Spanish basketball league to appeal against fine imposed over access fee
The ACB, the organiser of the top Spanish basketball league, has vowed to appeal after being hit with a fine from the CNMC, the country’s competition regulator, over the access fee it charges for entry to the competition.
On Wednesday, the watchdog ruled that the ACB should pay €400,000 ($425,000) after ruling that the fee demanded of clubs promoted to the top-tier Liga Endesa, which amounts to €2.4 million, was “disproportionate, inequitable and discriminatory.”
It also called on the league to desist from applying the fee, which was introduced in 1991, but has prevented several teams from being able to take up places in the top flight in recent years.
The CNMC also denounced the ACB's promotion and relegation fund as discriminatory.
The ruling followed an 18-month investigation launched following a complaint from Burgos-based club CB Tizona in November 2015 after it was denied access to the Liga Endesa despite winning the second-tier LEB Oro.
In the past five seasons, only two clubs have been granted promotion to the top flight, and only one, MoroBanc Andorra, has paid the full fee, while eight teams already in the Liga Endesa have never had to pay the fee and if relegated would not have to pay as much if and when promoted back up.
In its ruling, the CNMC said the fee “is disproportionate, being much higher than the average annual income of any club before it belongs to the ACB, and exceeds the average annual benefits of the members of the ACB, especially the newly promoted.”
It added that the increase in the fee, from €600,000 to €2.4 million, in the 1993-94 season had been unjustified.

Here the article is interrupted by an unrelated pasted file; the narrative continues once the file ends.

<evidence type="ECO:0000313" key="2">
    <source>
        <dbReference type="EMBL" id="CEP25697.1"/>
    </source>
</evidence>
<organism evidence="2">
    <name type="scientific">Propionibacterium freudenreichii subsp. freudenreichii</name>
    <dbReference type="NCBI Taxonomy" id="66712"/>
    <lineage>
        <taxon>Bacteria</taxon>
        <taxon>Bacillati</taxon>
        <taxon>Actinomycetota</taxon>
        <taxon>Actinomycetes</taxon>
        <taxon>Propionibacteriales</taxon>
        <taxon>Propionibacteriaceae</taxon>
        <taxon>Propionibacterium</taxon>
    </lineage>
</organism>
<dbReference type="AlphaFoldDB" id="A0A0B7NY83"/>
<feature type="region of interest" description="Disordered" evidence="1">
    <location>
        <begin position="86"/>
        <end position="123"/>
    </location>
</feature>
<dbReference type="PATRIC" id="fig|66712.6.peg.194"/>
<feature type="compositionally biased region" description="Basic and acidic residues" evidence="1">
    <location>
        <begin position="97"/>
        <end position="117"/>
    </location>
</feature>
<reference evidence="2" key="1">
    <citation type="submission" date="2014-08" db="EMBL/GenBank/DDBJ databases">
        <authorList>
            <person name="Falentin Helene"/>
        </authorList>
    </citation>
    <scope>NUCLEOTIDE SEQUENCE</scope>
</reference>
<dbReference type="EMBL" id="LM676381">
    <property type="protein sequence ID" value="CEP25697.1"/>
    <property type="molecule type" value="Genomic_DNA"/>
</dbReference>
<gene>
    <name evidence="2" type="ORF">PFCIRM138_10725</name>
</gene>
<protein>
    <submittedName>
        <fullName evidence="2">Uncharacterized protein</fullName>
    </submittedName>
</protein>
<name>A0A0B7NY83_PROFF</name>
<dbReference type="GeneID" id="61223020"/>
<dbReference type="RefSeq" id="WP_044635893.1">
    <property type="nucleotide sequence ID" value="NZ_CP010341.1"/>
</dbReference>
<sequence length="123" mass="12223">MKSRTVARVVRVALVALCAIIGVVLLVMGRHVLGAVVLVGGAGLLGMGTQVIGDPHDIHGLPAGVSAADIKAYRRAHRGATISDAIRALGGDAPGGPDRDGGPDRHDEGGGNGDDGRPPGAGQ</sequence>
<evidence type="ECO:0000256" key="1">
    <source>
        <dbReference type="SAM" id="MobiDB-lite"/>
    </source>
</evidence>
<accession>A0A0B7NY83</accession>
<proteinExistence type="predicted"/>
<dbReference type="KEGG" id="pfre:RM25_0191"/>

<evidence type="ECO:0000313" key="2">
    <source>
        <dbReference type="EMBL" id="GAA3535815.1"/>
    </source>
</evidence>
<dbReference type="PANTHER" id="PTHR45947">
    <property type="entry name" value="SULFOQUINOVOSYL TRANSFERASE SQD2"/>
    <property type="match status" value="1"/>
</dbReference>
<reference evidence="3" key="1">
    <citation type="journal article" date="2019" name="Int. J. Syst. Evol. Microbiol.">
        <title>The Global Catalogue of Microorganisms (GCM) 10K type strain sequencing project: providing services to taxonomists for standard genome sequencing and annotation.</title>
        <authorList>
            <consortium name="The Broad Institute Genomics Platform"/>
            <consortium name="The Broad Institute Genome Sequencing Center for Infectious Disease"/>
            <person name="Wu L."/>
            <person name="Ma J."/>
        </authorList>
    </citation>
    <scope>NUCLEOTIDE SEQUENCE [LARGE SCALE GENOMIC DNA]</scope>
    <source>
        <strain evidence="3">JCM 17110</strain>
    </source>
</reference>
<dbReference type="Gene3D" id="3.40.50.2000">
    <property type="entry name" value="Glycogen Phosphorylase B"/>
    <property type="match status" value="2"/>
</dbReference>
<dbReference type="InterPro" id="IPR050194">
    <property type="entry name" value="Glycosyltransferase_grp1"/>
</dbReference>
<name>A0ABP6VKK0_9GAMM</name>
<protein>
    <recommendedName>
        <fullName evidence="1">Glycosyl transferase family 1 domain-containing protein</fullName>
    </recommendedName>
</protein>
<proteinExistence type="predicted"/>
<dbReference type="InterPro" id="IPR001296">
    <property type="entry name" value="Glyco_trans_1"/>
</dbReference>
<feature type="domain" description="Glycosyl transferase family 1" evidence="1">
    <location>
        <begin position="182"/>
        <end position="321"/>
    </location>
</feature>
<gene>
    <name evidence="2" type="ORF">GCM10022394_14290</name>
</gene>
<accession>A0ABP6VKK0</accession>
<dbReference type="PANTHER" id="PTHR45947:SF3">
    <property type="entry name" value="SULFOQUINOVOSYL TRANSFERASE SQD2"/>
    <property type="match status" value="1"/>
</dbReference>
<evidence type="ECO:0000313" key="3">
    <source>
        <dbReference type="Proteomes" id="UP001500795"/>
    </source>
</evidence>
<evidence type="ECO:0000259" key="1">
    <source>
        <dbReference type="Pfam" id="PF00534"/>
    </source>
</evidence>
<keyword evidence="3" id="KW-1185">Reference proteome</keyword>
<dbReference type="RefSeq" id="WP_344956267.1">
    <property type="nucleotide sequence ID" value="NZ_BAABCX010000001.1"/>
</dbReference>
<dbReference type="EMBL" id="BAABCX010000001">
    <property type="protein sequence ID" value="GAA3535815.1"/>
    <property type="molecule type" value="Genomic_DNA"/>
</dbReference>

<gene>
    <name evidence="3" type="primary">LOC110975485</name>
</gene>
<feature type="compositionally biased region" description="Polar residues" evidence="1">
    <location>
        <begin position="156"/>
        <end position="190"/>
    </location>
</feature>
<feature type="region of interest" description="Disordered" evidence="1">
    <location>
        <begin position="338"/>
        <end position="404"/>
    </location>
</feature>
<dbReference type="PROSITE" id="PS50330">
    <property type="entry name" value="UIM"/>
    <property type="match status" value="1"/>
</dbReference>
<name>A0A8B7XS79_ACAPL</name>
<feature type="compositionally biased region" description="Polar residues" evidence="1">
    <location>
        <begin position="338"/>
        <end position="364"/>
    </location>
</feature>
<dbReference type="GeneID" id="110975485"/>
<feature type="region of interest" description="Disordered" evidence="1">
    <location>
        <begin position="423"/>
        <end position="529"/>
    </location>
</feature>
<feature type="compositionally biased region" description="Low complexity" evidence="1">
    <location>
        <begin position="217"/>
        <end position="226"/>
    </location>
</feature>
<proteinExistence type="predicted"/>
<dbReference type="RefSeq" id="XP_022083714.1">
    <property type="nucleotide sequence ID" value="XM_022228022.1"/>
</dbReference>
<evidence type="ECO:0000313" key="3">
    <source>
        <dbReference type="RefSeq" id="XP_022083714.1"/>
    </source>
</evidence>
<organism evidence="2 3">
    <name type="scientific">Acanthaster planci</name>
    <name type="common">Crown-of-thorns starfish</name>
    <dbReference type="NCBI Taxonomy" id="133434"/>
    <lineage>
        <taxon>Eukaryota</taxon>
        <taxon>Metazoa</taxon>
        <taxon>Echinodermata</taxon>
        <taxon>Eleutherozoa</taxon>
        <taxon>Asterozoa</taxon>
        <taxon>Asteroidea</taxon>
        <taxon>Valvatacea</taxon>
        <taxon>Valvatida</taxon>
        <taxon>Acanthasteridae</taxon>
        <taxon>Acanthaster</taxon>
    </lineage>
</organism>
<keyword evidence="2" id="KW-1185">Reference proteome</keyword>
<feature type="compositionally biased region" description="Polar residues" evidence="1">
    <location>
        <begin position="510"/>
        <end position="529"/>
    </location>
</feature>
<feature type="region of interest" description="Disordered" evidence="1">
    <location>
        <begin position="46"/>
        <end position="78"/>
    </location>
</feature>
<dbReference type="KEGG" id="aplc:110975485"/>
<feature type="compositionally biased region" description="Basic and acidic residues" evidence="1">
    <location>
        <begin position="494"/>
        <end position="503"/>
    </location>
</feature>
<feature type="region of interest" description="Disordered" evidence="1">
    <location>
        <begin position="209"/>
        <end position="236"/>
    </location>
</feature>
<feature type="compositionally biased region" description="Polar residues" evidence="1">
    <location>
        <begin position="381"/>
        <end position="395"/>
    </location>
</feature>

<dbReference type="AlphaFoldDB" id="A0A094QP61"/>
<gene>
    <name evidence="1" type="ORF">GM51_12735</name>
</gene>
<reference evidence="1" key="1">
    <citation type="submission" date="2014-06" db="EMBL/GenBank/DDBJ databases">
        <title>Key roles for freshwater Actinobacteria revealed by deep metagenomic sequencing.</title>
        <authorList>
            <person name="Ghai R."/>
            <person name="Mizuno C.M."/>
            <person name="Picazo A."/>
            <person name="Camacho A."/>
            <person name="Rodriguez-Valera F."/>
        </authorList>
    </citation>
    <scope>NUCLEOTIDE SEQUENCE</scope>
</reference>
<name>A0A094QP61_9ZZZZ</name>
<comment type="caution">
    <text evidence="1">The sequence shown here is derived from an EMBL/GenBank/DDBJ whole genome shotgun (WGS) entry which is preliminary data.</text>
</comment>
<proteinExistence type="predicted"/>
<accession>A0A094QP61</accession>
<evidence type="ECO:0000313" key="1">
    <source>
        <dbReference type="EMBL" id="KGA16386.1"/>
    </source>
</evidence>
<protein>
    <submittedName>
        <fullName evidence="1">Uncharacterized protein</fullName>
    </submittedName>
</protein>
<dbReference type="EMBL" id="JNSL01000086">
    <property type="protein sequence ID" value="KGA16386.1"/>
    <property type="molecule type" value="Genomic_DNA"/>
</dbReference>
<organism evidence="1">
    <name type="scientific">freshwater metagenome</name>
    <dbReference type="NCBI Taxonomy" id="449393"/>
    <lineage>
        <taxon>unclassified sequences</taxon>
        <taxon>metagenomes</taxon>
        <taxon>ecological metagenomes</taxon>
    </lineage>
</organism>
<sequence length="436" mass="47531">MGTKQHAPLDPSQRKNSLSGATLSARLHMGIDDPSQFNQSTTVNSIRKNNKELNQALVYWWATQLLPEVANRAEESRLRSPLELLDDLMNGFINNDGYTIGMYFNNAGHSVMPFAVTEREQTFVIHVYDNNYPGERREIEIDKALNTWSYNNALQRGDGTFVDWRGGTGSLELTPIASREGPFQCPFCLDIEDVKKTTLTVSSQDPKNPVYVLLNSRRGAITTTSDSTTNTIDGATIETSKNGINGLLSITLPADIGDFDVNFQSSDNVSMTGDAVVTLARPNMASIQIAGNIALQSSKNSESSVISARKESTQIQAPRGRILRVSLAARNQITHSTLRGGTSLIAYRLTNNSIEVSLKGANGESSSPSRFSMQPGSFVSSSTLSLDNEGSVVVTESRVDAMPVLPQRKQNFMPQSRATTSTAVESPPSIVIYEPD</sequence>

However, the ACB has defended the fee and pledged to appeal.
In a statement, it said that the decision “threatens the self-organising capacity of professional leagues recognised in the Treaty of the Functioning of the European Union and European jurisprudence, which is unprecedented in Europe, and in the rest of the world.”
It claimed that there were “several aspects that need legal clarification by the CNMC itself.”
The league added: “The ACB has operated with this model for 27 years and is recognised as the second best national league in the world, only behind the NBA, a closed league that demands a multi-million-dollar entry fee when it accepts the sale of a club or increases the number of participating clubs."
The ACB said the access fee and the promotion and relegation fund had been agreed with the FEB, the Spanish basketball federation, and the CSD, the Higher Sports Council, and is "an essential element of the economic model of solidarity of the ACB. where centralised revenue and expenditure is managed and the surplus is distributed according to a solidarity model so that clubs with a lower earning potential receive significant amounts through centralised expenses and a solidarity sharing."
Justifying the level of the fee, the ACB said that a study conducted on its behalf by consultancy Dentsu Aegis had shown that the value of a place in the top flight was in excess of €22 million.
A working meeting involving the 17 top-flight clubs will take place in Madrid next Tuesday to consider the CNMC's resolution.